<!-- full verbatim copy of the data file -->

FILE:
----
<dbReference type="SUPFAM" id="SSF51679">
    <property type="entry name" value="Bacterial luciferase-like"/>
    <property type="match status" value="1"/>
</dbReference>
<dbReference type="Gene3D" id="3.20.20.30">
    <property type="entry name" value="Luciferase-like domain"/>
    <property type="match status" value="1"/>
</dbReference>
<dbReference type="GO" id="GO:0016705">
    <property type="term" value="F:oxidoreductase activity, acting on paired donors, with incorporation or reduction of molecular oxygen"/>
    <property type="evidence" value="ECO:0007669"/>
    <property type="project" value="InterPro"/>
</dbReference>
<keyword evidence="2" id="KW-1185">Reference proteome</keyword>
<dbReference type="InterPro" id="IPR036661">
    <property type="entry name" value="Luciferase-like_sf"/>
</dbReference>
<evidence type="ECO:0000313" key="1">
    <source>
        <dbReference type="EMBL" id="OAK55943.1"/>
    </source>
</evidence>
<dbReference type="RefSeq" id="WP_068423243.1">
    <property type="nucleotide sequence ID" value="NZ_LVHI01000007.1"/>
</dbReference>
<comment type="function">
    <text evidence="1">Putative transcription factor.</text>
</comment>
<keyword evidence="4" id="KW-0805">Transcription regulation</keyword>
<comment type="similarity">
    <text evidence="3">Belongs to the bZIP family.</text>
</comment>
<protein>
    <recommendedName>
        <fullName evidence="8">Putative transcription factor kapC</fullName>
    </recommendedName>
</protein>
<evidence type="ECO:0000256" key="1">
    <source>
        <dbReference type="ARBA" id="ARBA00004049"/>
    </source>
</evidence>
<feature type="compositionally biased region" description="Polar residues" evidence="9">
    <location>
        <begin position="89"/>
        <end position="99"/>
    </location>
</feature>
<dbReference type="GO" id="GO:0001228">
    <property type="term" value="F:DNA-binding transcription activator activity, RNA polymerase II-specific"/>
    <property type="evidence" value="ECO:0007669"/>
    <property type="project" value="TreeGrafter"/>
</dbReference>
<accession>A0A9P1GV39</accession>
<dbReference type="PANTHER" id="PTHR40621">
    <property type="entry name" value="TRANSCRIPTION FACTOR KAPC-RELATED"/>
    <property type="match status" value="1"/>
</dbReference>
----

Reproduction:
<dbReference type="SUPFAM" id="SSF51679">
    <property type="entry name" value="Bacterial luciferase-like"/>
    <property type="match status" value="1"/>
</dbReference>
<dbReference type="Gene3D" id="3.20.20.30">
    <property type="entry name" value="Luciferase-like domain"/>
    <property type="match status" value="1"/>
</dbReference>
<dbReference type="GO" id="GO:0016705">
    <property type="term" value="F:oxidoreductase activity, acting on paired donors, with incorporation or reduction of molecular oxygen"/>
    <property type="evidence" value="ECO:0007669"/>
    <property type="project" value="InterPro"/>
</dbReference>
<keyword evidence="2" id="KW-1185">Reference proteome</keyword>
<dbReference type="InterPro" id="IPR036661">
    <property type="entry name" value="Luciferase-like_sf"/>
</dbReference>
<evidence type="ECO:0000313" key="1">
    <source>
        <dbReference type="EMBL" id="OAK55943.1"/>
    </source>
</evidence>
<dbReference type="RefSeq" id="WP_068423243.1">
    <property type="nucleotide sequence ID" value="NZ_LVHI01000007.1"/>
</dbReference>
<comment type="function">
    <text evidence="1">Putative transcription factor.</text>
</comment>
<keyword evidence="4" id="KW-0805">Transcription regulation</keyword>
<comment type="similarity">
    <text evidence="3">Belongs to the bZIP family.</text>
</comment>
<protein>
    <recommendedName>
        <fullName evidence="8">Putative transcription factor kapC</fullName>
    </recommendedName>
</protein>
<evidence type="ECO:0000256" key="1">
    <source>
        <dbReference type="ARBA" id="ARBA00004049"/>
    </source>
</evidence>
<feature type="compositionally biased region" description="Polar residues" evidence="9">
    <location>
        <begin position="89"/>
        <end position="99"/>
    </location>
</feature>
<dbReference type="GO" id="GO:0001228">
    <property type="term" value="F:DNA-binding transcription activator activity, RNA polymerase II-specific"/>
    <property type="evidence" value="ECO:0007669"/>
    <property type="project" value="TreeGrafter"/>
</dbReference>
<accession>A0A9P1GV39</accession>
<dbReference type="PANTHER" id="PTHR40621">
    <property type="entry name" value="TRANSCRIPTION FACTOR KAPC-RELATED"/>
    <property type="match status" value="1"/>
</dbReference>